Credit crunched Rotterdam CCGT project gets go-ahead
Siemens has secured an order for a much delayed turnkey construction of a combined-cycle gas turbine (CCGT) power project in the Rotterdam Europoort in the Netherlands.
The purchaser is Enecogen, a partnership of the Dutch utility Eneco and the Danish utility DONG Energy. The project with an installed capacity of approximately 870 MW is scheduled to go on line in late 2011.
The order volume, including a long-term maintenance agreement, is just under €700m ($977m).
Pieter Tavenier of Eneco Holdings, said: “There were three hiccups with this project. Firstly was the lack of transport capacity on the grid. It took 12-18 months to clear the delay.
“Secondly, the tender was put out in 2007 in a very congested EPC market. The last hurdle was the financial crisis, which led to an unavailability of funding. This delayed the project by a further six months.”
Siemens Energy will build the 59 per cent efficient, 10ppm NOx CCGT plant as a turnkey project and supply the main components comprising for each train one SGT5-4000F gas turbine, one SST5-5000 steam turbine and one hydrogen-cooled generator, the entire mechanical equipment, and the electrical and I&C systems.
All three main components are arranged on a single shaft and the CCGT will be built as a carbon capture plant.
Sweden picks site to bury nuclear waste for 100 000 years
One of the world’s first permanent nuclear waste storage sites that can house highly radioactive waste for more than 100 000 years will be built in Sweden.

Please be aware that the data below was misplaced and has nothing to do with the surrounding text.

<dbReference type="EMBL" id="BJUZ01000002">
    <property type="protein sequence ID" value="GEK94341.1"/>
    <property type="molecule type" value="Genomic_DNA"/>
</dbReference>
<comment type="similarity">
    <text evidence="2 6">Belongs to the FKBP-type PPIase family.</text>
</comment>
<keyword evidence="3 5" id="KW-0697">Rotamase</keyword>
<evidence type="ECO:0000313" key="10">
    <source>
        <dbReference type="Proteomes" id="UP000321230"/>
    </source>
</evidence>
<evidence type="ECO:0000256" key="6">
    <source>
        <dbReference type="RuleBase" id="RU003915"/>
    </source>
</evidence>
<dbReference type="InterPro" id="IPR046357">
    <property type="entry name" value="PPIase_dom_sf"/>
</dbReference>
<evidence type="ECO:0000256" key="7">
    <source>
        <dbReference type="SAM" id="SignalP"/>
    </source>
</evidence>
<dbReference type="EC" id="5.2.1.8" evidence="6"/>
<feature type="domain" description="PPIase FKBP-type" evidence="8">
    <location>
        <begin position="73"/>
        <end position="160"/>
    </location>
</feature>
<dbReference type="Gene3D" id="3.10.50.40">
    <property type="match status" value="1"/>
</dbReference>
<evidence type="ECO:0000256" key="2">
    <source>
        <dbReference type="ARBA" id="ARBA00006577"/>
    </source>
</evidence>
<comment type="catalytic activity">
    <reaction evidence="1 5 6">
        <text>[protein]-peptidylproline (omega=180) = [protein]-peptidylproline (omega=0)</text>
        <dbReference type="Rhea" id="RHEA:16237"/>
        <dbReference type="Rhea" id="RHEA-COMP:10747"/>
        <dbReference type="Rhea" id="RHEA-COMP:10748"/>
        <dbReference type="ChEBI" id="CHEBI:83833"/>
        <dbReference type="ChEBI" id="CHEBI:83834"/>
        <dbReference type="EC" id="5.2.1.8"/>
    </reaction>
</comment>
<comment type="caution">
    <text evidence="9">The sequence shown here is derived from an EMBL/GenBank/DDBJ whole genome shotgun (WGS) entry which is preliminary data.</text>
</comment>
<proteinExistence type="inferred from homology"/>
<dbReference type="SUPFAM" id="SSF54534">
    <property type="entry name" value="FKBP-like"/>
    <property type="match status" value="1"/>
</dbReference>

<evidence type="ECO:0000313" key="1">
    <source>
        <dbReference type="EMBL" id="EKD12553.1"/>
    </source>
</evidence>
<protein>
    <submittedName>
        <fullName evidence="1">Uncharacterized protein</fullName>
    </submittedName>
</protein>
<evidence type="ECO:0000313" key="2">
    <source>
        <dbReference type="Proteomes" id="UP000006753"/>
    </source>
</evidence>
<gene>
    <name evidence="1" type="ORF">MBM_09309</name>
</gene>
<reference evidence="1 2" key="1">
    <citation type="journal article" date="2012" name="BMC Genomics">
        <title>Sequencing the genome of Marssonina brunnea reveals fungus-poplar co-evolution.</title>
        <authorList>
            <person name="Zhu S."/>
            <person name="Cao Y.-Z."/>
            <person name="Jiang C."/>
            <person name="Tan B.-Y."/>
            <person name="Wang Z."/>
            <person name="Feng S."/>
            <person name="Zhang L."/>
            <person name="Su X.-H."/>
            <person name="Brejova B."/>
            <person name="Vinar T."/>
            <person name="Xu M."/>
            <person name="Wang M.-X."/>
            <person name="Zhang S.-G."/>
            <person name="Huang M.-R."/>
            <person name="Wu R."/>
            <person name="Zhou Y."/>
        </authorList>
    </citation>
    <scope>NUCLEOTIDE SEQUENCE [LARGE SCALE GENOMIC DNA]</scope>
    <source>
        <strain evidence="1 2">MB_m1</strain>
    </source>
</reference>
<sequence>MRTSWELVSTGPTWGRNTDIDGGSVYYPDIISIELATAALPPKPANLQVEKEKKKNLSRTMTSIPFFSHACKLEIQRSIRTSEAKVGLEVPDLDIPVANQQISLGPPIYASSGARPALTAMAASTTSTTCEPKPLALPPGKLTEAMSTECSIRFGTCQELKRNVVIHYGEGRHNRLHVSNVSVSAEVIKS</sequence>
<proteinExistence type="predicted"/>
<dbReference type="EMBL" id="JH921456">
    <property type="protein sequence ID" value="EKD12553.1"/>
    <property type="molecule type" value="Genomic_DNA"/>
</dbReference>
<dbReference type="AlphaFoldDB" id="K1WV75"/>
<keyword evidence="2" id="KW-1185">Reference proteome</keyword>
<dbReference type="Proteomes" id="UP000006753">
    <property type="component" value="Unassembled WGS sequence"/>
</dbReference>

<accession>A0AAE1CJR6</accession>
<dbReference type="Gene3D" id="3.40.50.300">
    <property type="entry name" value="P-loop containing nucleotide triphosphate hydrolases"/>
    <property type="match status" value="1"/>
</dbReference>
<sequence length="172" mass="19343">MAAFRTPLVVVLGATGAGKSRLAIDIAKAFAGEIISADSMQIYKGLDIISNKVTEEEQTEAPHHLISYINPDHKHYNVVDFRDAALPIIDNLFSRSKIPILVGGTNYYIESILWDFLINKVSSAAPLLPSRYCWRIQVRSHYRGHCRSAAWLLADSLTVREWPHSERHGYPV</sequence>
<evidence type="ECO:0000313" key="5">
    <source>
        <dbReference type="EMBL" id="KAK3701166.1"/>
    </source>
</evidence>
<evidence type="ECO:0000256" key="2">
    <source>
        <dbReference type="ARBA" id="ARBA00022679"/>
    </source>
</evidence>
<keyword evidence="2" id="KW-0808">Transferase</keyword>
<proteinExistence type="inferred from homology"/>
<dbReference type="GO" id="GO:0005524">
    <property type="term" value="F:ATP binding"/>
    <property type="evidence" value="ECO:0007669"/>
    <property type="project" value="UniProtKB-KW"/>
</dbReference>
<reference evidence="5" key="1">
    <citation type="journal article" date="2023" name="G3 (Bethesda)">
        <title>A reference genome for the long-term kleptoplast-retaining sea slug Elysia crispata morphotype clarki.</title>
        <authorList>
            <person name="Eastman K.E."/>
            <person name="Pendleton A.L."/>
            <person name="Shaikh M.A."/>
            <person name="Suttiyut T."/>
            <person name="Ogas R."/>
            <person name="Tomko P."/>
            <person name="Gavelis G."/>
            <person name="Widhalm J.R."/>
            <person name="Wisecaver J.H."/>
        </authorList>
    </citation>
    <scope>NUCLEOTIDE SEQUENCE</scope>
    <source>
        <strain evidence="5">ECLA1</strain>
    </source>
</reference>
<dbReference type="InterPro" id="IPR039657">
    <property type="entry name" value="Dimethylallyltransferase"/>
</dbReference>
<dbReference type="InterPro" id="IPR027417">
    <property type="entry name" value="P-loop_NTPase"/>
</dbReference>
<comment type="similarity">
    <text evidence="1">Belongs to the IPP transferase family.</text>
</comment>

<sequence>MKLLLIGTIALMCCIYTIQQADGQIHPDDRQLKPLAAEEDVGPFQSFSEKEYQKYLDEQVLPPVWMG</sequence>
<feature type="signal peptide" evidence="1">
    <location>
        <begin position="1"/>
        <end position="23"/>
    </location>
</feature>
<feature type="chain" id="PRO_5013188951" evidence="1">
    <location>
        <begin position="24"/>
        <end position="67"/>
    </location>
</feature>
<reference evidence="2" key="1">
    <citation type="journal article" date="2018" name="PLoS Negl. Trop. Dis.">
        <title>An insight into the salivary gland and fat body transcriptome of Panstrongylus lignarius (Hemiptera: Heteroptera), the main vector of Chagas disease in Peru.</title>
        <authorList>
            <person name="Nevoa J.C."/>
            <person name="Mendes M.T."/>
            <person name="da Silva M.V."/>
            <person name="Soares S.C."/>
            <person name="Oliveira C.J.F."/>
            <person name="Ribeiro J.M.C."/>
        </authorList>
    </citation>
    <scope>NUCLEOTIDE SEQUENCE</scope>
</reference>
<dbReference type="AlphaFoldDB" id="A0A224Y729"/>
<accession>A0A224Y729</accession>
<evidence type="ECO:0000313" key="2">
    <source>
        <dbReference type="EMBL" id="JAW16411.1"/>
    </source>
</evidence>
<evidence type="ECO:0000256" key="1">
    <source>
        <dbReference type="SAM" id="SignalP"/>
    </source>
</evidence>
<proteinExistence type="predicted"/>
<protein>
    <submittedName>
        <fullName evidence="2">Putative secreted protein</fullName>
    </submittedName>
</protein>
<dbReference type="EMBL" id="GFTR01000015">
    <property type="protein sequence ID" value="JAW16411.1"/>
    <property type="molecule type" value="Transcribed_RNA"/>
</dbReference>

The waste will be buried in tunnels drilled 500 metres underground in the bedrock in Forsmark, near the town of Oesthammar 200 kilometres north of Stockholm, the Swedish Nuclear Fuel and Waste Management Company (SKB) said.
Construction on the cutting-edge site could begin in 2016 and the site could be inaugurated in 2022 or 2024, according to SKB.
The Swedish technique consists of storing two tonnes of spent fuel in copper-coated canisters that weigh 25 tonnes each.
UK and Norway to study role of North Sea in carbon storage
The UK and Norway are to conduct a major feasibility study into potential CO2 storage in the North Sea. North Sea for future CO2 storage.
The aim of the study will be to build a profile for the whole of the North Sea, assessing each countries’ storage potential and projections of likely volumes and locations of CO2 flows, against a rising price of carbon, and to consider how the offshore storage business might develop.
EU ETS doomed to fail unless carbon markets go global
The European Union Emissions Trading Scheme (EU ETS) is doomed to fail in its present guise, but carbon markets will succeed if nations agree to a global market in Copenhagen this December, according to RWE Innogy’s Chief Financial Officer Dr. Hans Bunting.
Dr. Bunting, speaking at the plenary session of POWER-GEN Europe, said falling carbon prices showed that the EU ETS was working as a price mechanism, but that the burgeoning market needed to be better designed if it was to successfully deliver investment in low carbon technologies.
This would be reliant on the 192 nations meeting under the auspices of the United Nations in Copenhagen this December thrashing out a deal on a global carbon market.
He said: “The carbon market has worked in some respects, but we can design it better so that it sets the right targets.